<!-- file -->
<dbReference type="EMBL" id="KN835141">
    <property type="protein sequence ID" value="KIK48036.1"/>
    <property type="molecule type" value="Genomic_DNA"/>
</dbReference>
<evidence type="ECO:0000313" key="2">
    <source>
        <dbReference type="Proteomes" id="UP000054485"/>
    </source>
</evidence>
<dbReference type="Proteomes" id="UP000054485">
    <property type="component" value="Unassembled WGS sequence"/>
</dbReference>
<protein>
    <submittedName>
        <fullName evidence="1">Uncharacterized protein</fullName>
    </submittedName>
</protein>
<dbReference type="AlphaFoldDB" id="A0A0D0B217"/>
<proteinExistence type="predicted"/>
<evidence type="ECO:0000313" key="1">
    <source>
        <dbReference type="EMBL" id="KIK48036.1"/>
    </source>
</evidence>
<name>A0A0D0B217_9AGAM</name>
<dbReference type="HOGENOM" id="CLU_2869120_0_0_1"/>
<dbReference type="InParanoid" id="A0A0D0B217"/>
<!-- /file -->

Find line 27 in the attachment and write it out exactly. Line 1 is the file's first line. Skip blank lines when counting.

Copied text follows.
<dbReference type="InParanoid" id="A0A0D0B217"/>